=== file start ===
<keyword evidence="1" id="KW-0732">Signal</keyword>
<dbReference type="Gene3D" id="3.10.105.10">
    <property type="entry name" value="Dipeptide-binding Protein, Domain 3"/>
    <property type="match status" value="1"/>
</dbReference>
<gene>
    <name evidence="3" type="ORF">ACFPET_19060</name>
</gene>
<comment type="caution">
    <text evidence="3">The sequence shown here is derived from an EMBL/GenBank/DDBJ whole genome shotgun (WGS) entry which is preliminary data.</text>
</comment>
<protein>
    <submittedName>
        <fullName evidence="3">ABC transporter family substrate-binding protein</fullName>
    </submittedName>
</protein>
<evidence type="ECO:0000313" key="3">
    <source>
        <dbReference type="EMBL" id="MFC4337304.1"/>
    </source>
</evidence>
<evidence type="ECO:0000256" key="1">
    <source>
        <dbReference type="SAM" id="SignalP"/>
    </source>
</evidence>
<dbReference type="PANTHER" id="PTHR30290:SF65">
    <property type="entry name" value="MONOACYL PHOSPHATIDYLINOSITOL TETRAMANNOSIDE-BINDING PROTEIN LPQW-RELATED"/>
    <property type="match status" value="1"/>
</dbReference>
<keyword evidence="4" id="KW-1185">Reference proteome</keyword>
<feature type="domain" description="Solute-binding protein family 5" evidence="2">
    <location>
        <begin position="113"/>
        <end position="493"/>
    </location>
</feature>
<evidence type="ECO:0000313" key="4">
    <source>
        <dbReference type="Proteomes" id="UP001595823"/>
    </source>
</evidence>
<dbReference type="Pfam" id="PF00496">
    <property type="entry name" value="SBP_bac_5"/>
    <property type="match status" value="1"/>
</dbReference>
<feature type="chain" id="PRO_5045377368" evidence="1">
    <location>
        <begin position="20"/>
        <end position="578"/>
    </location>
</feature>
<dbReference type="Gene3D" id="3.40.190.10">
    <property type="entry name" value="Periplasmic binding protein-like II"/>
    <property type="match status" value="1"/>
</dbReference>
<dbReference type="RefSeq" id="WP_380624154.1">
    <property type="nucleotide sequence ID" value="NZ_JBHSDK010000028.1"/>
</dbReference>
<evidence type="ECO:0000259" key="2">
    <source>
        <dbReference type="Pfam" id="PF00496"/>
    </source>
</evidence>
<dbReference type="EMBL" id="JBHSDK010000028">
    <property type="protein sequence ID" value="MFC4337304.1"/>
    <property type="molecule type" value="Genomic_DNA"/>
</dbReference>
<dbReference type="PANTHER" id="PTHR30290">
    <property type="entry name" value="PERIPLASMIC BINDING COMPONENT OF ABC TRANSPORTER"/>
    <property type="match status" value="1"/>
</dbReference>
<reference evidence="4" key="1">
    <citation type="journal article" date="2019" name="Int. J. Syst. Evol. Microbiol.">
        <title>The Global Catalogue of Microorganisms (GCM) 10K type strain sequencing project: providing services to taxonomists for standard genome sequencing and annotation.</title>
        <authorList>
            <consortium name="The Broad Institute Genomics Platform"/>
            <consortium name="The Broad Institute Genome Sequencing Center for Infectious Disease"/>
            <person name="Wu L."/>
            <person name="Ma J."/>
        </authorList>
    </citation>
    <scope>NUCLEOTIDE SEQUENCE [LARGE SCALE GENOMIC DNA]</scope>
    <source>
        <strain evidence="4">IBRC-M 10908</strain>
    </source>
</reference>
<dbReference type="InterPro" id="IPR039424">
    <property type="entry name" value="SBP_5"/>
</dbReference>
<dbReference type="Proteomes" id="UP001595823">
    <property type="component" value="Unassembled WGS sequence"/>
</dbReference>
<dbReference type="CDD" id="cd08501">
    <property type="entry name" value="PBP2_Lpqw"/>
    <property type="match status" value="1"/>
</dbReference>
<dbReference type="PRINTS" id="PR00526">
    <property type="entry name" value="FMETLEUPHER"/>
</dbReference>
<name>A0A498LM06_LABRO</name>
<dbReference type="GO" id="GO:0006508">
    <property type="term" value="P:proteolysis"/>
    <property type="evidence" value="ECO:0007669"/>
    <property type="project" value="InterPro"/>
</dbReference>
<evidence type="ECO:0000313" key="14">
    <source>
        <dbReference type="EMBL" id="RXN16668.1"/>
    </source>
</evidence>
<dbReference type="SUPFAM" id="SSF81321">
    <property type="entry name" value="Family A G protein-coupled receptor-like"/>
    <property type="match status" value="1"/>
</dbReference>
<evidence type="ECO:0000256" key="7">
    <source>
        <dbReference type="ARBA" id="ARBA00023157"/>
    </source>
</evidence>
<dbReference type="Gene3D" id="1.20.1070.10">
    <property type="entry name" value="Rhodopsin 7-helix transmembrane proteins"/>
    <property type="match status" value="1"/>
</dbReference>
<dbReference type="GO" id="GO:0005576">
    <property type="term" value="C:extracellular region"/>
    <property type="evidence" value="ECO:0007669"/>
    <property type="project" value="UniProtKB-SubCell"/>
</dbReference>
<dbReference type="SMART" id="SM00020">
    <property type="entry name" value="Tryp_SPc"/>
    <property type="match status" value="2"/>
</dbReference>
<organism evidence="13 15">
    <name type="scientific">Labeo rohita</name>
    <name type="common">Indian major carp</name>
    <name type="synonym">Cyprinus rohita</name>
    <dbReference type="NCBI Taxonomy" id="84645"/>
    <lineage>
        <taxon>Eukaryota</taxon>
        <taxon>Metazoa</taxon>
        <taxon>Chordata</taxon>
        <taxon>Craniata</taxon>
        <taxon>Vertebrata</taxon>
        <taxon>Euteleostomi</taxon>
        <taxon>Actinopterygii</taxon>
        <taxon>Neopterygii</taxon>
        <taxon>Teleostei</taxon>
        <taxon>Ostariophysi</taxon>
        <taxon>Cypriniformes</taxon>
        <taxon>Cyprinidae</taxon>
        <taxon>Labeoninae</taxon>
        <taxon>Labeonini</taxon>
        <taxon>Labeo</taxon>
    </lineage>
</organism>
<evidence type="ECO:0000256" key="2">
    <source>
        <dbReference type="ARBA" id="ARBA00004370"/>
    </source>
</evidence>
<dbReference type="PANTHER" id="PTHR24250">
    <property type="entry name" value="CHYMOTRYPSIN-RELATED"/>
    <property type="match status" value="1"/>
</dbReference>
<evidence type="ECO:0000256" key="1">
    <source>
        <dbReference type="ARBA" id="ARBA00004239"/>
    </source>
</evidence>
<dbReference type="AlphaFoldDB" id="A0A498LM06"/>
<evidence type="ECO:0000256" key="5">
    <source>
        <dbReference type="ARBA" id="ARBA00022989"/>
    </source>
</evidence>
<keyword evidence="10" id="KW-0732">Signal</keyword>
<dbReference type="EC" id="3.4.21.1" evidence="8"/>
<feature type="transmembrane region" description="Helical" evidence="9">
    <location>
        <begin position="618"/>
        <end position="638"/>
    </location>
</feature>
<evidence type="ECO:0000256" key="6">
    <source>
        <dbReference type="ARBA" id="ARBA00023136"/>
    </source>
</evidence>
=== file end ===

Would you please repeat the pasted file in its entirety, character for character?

<keyword evidence="1" id="KW-0732">Signal</keyword>
<dbReference type="Gene3D" id="3.10.105.10">
    <property type="entry name" value="Dipeptide-binding Protein, Domain 3"/>
    <property type="match status" value="1"/>
</dbReference>
<gene>
    <name evidence="3" type="ORF">ACFPET_19060</name>
</gene>
<comment type="caution">
    <text evidence="3">The sequence shown here is derived from an EMBL/GenBank/DDBJ whole genome shotgun (WGS) entry which is preliminary data.</text>
</comment>
<protein>
    <submittedName>
        <fullName evidence="3">ABC transporter family substrate-binding protein</fullName>
    </submittedName>
</protein>
<evidence type="ECO:0000313" key="3">
    <source>
        <dbReference type="EMBL" id="MFC4337304.1"/>
    </source>
</evidence>
<evidence type="ECO:0000256" key="1">
    <source>
        <dbReference type="SAM" id="SignalP"/>
    </source>
</evidence>
<dbReference type="PANTHER" id="PTHR30290:SF65">
    <property type="entry name" value="MONOACYL PHOSPHATIDYLINOSITOL TETRAMANNOSIDE-BINDING PROTEIN LPQW-RELATED"/>
    <property type="match status" value="1"/>
</dbReference>
<keyword evidence="4" id="KW-1185">Reference proteome</keyword>
<feature type="domain" description="Solute-binding protein family 5" evidence="2">
    <location>
        <begin position="113"/>
        <end position="493"/>
    </location>
</feature>
<evidence type="ECO:0000313" key="4">
    <source>
        <dbReference type="Proteomes" id="UP001595823"/>
    </source>
</evidence>
<dbReference type="Pfam" id="PF00496">
    <property type="entry name" value="SBP_bac_5"/>
    <property type="match status" value="1"/>
</dbReference>
<feature type="chain" id="PRO_5045377368" evidence="1">
    <location>
        <begin position="20"/>
        <end position="578"/>
    </location>
</feature>
<dbReference type="Gene3D" id="3.40.190.10">
    <property type="entry name" value="Periplasmic binding protein-like II"/>
    <property type="match status" value="1"/>
</dbReference>
<dbReference type="RefSeq" id="WP_380624154.1">
    <property type="nucleotide sequence ID" value="NZ_JBHSDK010000028.1"/>
</dbReference>
<evidence type="ECO:0000259" key="2">
    <source>
        <dbReference type="Pfam" id="PF00496"/>
    </source>
</evidence>
<dbReference type="EMBL" id="JBHSDK010000028">
    <property type="protein sequence ID" value="MFC4337304.1"/>
    <property type="molecule type" value="Genomic_DNA"/>
</dbReference>
<dbReference type="PANTHER" id="PTHR30290">
    <property type="entry name" value="PERIPLASMIC BINDING COMPONENT OF ABC TRANSPORTER"/>
    <property type="match status" value="1"/>
</dbReference>
<reference evidence="4" key="1">
    <citation type="journal article" date="2019" name="Int. J. Syst. Evol. Microbiol.">
        <title>The Global Catalogue of Microorganisms (GCM) 10K type strain sequencing project: providing services to taxonomists for standard genome sequencing and annotation.</title>
        <authorList>
            <consortium name="The Broad Institute Genomics Platform"/>
            <consortium name="The Broad Institute Genome Sequencing Center for Infectious Disease"/>
            <person name="Wu L."/>
            <person name="Ma J."/>
        </authorList>
    </citation>
    <scope>NUCLEOTIDE SEQUENCE [LARGE SCALE GENOMIC DNA]</scope>
    <source>
        <strain evidence="4">IBRC-M 10908</strain>
    </source>
</reference>
<dbReference type="InterPro" id="IPR039424">
    <property type="entry name" value="SBP_5"/>
</dbReference>
<dbReference type="Proteomes" id="UP001595823">
    <property type="component" value="Unassembled WGS sequence"/>
</dbReference>
<dbReference type="CDD" id="cd08501">
    <property type="entry name" value="PBP2_Lpqw"/>
    <property type="match status" value="1"/>
</dbReference>
<dbReference type="PRINTS" id="PR00526">
    <property type="entry name" value="FMETLEUPHER"/>
</dbReference>
<name>A0A498LM06_LABRO</name>
<dbReference type="GO" id="GO:0006508">
    <property type="term" value="P:proteolysis"/>
    <property type="evidence" value="ECO:0007669"/>
    <property type="project" value="InterPro"/>
</dbReference>
<evidence type="ECO:0000313" key="14">
    <source>
        <dbReference type="EMBL" id="RXN16668.1"/>
    </source>
</evidence>
<dbReference type="SUPFAM" id="SSF81321">
    <property type="entry name" value="Family A G protein-coupled receptor-like"/>
    <property type="match status" value="1"/>
</dbReference>
<evidence type="ECO:0000256" key="7">
    <source>
        <dbReference type="ARBA" id="ARBA00023157"/>
    </source>
</evidence>
<dbReference type="Gene3D" id="1.20.1070.10">
    <property type="entry name" value="Rhodopsin 7-helix transmembrane proteins"/>
    <property type="match status" value="1"/>
</dbReference>
<dbReference type="GO" id="GO:0005576">
    <property type="term" value="C:extracellular region"/>
    <property type="evidence" value="ECO:0007669"/>
    <property type="project" value="UniProtKB-SubCell"/>
</dbReference>
<dbReference type="SMART" id="SM00020">
    <property type="entry name" value="Tryp_SPc"/>
    <property type="match status" value="2"/>
</dbReference>
<organism evidence="13 15">
    <name type="scientific">Labeo rohita</name>
    <name type="common">Indian major carp</name>
    <name type="synonym">Cyprinus rohita</name>
    <dbReference type="NCBI Taxonomy" id="84645"/>
    <lineage>
        <taxon>Eukaryota</taxon>
        <taxon>Metazoa</taxon>
        <taxon>Chordata</taxon>
        <taxon>Craniata</taxon>
        <taxon>Vertebrata</taxon>
        <taxon>Euteleostomi</taxon>
        <taxon>Actinopterygii</taxon>
        <taxon>Neopterygii</taxon>
        <taxon>Teleostei</taxon>
        <taxon>Ostariophysi</taxon>
        <taxon>Cypriniformes</taxon>
        <taxon>Cyprinidae</taxon>
        <taxon>Labeoninae</taxon>
        <taxon>Labeonini</taxon>
        <taxon>Labeo</taxon>
    </lineage>
</organism>
<evidence type="ECO:0000256" key="2">
    <source>
        <dbReference type="ARBA" id="ARBA00004370"/>
    </source>
</evidence>
<dbReference type="PANTHER" id="PTHR24250">
    <property type="entry name" value="CHYMOTRYPSIN-RELATED"/>
    <property type="match status" value="1"/>
</dbReference>
<evidence type="ECO:0000256" key="1">
    <source>
        <dbReference type="ARBA" id="ARBA00004239"/>
    </source>
</evidence>
<dbReference type="AlphaFoldDB" id="A0A498LM06"/>
<evidence type="ECO:0000256" key="5">
    <source>
        <dbReference type="ARBA" id="ARBA00022989"/>
    </source>
</evidence>
<keyword evidence="10" id="KW-0732">Signal</keyword>
<dbReference type="EC" id="3.4.21.1" evidence="8"/>
<feature type="transmembrane region" description="Helical" evidence="9">
    <location>
        <begin position="618"/>
        <end position="638"/>
    </location>
</feature>
<evidence type="ECO:0000256" key="6">
    <source>
        <dbReference type="ARBA" id="ARBA00023136"/>
    </source>
</evidence>